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[ber-uh l]
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  1. a mineral, beryllium aluminum silicate, Be3Al2Si6O18, usually green, but also blue, rose, white, and golden, and both opaque and transparent, the latter variety including the gems emerald and aquamarine: the principal ore of beryllium.

Origin of beryl

1275–1325; Middle English beril (< Anglo-French) < Late Latin bērillus, Latin bēryllus < Greek bḗryllos
Related formsber·yl·ine [ber-uh-lin, -lahyn] /ˈbɛr ə lɪn, -ˌlaɪn/, adjective


  1. a female given name.
Dictionary.com Unabridged Based on the Random House Unabridged Dictionary, © Random House, Inc. 2018

Examples from the Web for beryl

Contemporary Examples

Historical Examples

  • Stern opened his gold case now and offered Beryl a cigarette.

    Martians Never Die

    Lucius Daniel

  • "You've changed, Clyde," Beryl was saying as she hugged him.

    Martians Never Die

    Lucius Daniel

  • Tires screeched in the driveway while Beryl was still at the telephone.

    Martians Never Die

    Lucius Daniel

  • "Why, because they might be able to make it," Beryl spoke up.

    Martians Never Die

    Lucius Daniel

  • The girths of her saddle were of silk and the buckles were each one a beryl.

British Dictionary definitions for beryl


  1. a white, blue, yellow, green, or pink mineral, found in coarse granites and igneous rocks. It is a source of beryllium and is sometimes used as a gemstone; the green variety is emerald, the blue is aquamarine. Composition: beryllium aluminium silicate. Formula: Be 3 Al 2 Si 6 O 18 . Crystal structure: hexagonal
Derived Formsberyline, adjective

Word Origin

C13: from Old French, from Latin bēryllus, from Greek bērullos, of Indic origin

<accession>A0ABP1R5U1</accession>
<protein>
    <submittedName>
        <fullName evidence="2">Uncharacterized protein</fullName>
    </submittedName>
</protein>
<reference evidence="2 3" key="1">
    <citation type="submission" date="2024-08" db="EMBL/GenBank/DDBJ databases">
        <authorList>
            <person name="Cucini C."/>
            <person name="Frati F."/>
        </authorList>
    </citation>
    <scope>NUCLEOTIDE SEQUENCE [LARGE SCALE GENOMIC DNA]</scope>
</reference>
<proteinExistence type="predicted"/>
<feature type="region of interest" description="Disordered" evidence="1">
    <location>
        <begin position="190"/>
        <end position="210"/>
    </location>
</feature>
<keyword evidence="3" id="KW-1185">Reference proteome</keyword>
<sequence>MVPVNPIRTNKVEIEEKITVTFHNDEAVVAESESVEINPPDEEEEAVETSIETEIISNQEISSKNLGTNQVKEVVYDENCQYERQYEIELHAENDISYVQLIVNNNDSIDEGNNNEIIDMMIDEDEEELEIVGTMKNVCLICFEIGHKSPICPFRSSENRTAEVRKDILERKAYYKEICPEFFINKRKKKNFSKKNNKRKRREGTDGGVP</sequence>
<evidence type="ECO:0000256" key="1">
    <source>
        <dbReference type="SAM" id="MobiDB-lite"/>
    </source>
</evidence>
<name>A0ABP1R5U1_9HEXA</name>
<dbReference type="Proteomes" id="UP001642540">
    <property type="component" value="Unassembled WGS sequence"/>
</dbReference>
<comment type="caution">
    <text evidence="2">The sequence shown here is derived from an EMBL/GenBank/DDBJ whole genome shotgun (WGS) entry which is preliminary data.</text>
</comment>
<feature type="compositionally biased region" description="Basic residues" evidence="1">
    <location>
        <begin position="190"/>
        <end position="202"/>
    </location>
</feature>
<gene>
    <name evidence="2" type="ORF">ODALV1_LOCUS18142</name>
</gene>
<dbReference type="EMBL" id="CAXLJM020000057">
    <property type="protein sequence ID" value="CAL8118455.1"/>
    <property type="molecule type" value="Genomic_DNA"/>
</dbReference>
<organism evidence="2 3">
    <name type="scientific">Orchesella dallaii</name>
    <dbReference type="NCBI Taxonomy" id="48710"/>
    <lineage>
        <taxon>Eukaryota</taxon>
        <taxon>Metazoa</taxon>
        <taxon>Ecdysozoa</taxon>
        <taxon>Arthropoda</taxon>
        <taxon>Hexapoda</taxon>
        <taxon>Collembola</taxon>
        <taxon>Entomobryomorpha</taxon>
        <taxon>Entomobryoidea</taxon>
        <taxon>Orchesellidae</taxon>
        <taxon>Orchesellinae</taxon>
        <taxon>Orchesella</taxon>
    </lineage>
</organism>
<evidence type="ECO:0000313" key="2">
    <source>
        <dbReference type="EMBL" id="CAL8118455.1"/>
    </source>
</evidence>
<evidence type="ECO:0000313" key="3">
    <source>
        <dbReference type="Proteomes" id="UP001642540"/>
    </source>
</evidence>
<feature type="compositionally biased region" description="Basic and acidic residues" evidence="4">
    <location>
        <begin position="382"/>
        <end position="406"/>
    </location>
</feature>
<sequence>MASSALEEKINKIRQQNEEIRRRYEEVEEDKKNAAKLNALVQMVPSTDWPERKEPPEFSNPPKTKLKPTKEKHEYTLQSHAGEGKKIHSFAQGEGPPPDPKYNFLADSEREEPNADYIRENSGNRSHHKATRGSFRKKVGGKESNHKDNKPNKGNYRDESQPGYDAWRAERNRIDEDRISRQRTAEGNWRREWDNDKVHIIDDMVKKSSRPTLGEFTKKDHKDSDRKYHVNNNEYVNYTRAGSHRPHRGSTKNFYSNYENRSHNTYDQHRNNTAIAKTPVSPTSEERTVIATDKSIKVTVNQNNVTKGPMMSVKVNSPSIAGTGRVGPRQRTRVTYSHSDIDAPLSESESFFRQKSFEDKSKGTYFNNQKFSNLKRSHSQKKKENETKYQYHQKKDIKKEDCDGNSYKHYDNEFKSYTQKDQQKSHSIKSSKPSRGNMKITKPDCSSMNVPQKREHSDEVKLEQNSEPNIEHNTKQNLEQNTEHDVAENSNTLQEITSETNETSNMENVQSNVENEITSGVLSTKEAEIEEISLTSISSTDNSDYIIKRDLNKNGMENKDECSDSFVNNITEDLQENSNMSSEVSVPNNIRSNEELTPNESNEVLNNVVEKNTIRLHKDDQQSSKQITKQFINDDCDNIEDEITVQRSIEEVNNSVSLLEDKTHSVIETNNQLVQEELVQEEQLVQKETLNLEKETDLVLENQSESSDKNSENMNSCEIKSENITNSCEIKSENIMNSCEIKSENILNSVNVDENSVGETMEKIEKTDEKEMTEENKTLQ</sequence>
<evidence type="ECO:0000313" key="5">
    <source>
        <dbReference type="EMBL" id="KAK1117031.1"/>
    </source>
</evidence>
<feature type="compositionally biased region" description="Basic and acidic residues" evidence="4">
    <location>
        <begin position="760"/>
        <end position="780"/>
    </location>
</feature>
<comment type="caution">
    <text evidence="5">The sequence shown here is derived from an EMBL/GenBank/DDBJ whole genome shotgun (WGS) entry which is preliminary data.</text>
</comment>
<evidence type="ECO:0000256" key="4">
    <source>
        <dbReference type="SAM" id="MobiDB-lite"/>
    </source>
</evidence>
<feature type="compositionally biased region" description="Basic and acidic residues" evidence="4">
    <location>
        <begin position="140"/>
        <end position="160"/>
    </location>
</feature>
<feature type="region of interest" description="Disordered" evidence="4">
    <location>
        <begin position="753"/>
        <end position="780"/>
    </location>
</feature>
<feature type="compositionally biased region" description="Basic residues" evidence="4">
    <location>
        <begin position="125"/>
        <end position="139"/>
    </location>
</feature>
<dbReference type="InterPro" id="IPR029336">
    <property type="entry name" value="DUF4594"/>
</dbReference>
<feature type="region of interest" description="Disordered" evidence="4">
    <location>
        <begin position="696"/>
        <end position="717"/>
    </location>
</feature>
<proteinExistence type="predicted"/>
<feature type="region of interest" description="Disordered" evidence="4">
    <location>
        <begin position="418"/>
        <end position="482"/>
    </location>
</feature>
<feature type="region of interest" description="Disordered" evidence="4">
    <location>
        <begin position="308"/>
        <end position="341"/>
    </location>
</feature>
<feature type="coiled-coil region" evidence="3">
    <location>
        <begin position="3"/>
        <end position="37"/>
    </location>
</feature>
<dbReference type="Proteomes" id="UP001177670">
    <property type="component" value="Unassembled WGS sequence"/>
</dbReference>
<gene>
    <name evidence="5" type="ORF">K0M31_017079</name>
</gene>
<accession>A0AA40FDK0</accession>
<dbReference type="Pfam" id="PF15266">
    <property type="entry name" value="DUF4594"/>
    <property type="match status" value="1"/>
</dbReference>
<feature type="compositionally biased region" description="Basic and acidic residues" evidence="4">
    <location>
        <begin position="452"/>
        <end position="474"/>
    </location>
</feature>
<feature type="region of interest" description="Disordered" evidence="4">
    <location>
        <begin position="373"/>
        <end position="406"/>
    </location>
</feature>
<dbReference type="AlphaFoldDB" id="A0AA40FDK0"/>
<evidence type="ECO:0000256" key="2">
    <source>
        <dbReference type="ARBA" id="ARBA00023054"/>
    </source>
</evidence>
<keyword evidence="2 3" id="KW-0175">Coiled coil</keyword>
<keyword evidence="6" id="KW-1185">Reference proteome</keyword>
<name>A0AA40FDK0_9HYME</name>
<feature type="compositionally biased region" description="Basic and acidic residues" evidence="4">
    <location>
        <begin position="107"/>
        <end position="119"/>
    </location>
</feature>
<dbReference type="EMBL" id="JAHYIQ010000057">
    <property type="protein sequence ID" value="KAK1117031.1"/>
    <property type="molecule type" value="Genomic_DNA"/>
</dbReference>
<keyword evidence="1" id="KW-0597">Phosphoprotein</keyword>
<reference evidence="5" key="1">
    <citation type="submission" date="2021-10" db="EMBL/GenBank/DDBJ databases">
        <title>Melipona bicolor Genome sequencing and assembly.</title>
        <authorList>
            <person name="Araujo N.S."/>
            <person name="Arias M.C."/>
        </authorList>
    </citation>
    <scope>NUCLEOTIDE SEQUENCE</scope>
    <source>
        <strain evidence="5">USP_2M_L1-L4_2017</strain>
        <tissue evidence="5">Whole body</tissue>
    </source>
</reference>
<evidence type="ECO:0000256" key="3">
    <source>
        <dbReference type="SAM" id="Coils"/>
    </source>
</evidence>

Collins English Dictionary - Complete & Unabridged 2012 Digital Edition © William Collins Sons & Co. Ltd. 1979, 1986 © HarperCollins Publishers 1998, 2000, 2003, 2005, 2006, 2007, 2009, 2012

Word Origin and History for beryl


hard, lustrous mineral, c.1300, from Old French beryl (12c., Modern French béryl), from Latin beryllus, from Greek beryllos, perhaps from Prakrit veruliya, from Sanskrit vaidurya-, of Dravidian origin, perhaps from the city of Velur (modern Belur) in southern India.

Medieval Latin berillus also was applied to any precious stone of a pale green color, to fine crystal, and to eyeglasses (the first spectacle lenses may have been made of beryl), hence German Brille "spectacles," from Middle High German berille "beryl," and French besicles (plural) "spectacles," altered 14c. from Old French bericle.

Online Etymology Dictionary, © 2010 Douglas Harper

beryl in Science


  1. A usually green or bluish-green hexagonal mineral occurring as transparent to translucent prisms in igneous and metamorphic rocks. Transparent varieties, such as emeralds and aquamarine, are valued as gems. Beryl is the main source of the element beryllium. Chemical formula: Be3Al2Si6O18.
The American Heritage® Science Dictionary Copyright © 2011. Published by Houghton Mifflin Harcourt Publishing Company. All rights reserved.

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